"Mrs. Samuel (Ellen) Foster related most of the information on the more recent activities of the community. Coming to the area as a bride more than seventy years ago, Mrs. Foster was a native of Sharp County which was created from Izard and Lawrence counties in 1868. She remembers when large fields of wheat were grown and harvested each year. Threshing crews went from farm to farm and so did the big meals prepared by the farm wives. Previous to the arrival of the thresher, the wheat had been cut and tied by hand. Individual farmers usually cradled their own wheat or hired one or two helpers to have the wheat ready for the thresher.
According to Mrs. Foster, there were many good musicians in the vicinity and all gathered at neighbor’s homes and everyone was invited to listen to good music and sometimes to a square dance. Another diversion in those early days was taking grain to nearby mills to be made into flour and meal.

"In addition to the McElmurrys, Hills, Durens and Hightowers, other early settlers were the Fords, Fosters, Frizzells, Battles, Dobbins, Millers, Wiles, Wolfords, Williams, Marlins, and Jones. The names of these old settlers appear on many of the tombstones in the Antioch Cemetery. The oldest tombstone I found there was that of Mary Wolford Miller (wife of Elder John W. Miller). She was born January 30, 1810 and died August 31, 1863. A survey of the Antioch Cemetery was published in the January, 1983 issue of the Izard County Historian.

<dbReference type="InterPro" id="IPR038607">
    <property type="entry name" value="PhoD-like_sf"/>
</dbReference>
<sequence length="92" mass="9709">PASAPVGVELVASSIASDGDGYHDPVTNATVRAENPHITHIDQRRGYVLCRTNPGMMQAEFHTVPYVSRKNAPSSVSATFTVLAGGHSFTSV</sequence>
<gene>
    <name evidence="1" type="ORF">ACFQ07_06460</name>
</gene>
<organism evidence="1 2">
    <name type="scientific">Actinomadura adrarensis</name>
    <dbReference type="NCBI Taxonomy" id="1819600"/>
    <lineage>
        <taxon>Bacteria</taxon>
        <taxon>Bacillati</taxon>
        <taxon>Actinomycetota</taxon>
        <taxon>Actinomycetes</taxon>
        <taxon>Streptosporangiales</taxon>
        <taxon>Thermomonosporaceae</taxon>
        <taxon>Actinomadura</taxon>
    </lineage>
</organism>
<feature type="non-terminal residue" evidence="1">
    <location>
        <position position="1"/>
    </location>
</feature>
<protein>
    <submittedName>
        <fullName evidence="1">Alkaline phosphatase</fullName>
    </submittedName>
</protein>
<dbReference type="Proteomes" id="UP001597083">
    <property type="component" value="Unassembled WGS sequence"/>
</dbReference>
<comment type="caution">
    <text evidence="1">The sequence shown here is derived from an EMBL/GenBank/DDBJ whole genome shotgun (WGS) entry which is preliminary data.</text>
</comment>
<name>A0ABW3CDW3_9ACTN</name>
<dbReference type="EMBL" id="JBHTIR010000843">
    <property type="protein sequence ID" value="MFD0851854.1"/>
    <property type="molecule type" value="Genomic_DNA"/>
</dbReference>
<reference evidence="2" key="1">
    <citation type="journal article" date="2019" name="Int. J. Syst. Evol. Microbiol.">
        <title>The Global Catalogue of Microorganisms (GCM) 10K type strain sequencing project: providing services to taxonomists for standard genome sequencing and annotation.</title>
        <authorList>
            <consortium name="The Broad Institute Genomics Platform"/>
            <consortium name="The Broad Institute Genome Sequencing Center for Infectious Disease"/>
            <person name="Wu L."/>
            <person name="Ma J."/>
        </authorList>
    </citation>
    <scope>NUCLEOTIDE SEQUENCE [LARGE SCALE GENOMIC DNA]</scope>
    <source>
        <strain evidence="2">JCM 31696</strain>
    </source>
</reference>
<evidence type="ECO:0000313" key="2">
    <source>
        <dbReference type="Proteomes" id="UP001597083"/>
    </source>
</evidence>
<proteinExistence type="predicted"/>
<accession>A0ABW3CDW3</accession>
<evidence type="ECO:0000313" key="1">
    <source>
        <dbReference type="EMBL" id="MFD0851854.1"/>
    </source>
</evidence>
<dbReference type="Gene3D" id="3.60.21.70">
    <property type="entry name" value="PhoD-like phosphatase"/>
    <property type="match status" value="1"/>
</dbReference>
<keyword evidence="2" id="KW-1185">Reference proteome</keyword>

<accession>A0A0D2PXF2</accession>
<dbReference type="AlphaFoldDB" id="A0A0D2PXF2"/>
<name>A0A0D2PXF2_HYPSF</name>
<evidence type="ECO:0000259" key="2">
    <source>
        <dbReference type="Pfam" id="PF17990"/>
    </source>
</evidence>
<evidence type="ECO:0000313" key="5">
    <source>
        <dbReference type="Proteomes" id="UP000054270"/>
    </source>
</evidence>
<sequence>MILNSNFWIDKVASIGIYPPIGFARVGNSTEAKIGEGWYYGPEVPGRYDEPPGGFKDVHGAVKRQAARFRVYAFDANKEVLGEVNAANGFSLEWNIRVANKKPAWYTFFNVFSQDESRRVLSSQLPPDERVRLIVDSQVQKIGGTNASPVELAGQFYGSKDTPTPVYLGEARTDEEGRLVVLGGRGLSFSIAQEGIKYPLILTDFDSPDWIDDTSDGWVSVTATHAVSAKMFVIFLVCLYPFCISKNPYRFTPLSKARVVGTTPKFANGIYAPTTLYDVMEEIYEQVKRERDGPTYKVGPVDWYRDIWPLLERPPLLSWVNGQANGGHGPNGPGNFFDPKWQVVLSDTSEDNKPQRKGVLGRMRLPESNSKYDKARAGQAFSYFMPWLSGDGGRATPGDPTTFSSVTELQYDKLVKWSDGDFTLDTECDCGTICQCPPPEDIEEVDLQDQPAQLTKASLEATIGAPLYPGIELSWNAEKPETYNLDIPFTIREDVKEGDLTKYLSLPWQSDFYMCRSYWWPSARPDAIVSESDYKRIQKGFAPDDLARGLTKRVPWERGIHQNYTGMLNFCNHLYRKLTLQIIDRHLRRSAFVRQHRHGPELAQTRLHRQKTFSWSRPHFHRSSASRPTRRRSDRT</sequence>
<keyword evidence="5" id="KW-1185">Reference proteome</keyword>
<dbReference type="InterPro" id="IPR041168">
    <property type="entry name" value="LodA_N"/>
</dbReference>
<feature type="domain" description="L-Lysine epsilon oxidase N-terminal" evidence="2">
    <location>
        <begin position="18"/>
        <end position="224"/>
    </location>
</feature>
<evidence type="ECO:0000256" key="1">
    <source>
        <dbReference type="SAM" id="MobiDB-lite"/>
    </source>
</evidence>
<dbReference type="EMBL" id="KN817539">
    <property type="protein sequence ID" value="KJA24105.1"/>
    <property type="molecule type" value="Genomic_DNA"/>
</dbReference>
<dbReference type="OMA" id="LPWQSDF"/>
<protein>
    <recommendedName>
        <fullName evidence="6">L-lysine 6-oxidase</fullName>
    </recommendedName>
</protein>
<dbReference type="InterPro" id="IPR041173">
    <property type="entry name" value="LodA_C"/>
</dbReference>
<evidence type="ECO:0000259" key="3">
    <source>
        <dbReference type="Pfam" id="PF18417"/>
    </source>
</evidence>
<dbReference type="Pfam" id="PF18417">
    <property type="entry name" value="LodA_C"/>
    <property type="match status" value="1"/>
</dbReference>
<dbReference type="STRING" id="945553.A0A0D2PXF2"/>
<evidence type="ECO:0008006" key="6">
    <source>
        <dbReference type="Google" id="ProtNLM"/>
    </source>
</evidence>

Andrew Jackson McElmurry House
"Some McElmurry’s are buried in the Antioch Cemetery but the lo-cation of the graves of Henry, whose death occurred in 1853; his wife, Nancy; Andrew J. McElmurry and an infant were not known. There is an article and picture in the July, 1974 issue of the Izard County Historian telling of the search for these graves. For more than one hundred years their graves went unmarked except for unlettered field stones. The family burial plot was finally located in a field about a half mile from the “Old McElmurry Homestead” on Piney Creek near what is known as the Ham Schoolhouse."

Note - To view some video footage of what remains of the old Andrew Jackson McElmurry place , Click here to revisit an earlier post.
Continuing with excerpts from Mrs. Oneal's article:

"In 1844, Green Hill gave land to be used for the Antioch church lot and cemetery. That same year, Elder Henry McElmurry arrived in Izard County from Wayne County, Missouri, where he had been living since early manhood. He was born 1797 in Christian County, Kentucky and was married to Nancy Pairpoint (Pierpoint) March 7, 1815 in Livingston County, Kentucky. At the time of his marriage he could neither read nor write. His library consisted of an old leather bound Bible and Dupuy’s hymn book. His wife selected the third chapter of Matthew and from that she taught him his letters and to begin to read. They persevered until he learned to read the Bible and hymn book. He never learned how to write -not even his own name.

"In a biographical sketch by W. M. Duren, W. K. Estes, J. C. Miller and J. P. Lovelace written in the year 1901 we read that, “Elder McElmurry was not considered a doctrinal preacher but possessed great physical and mental power and succeeded quite well in the ministry. He was a great exhorter and an excellent singer, memorizing hymns and singing them with such spirit and feeling that he held the attention of all present. Among the rude brush breakers of this country few could have done more good than Elder Henry McElmurry.”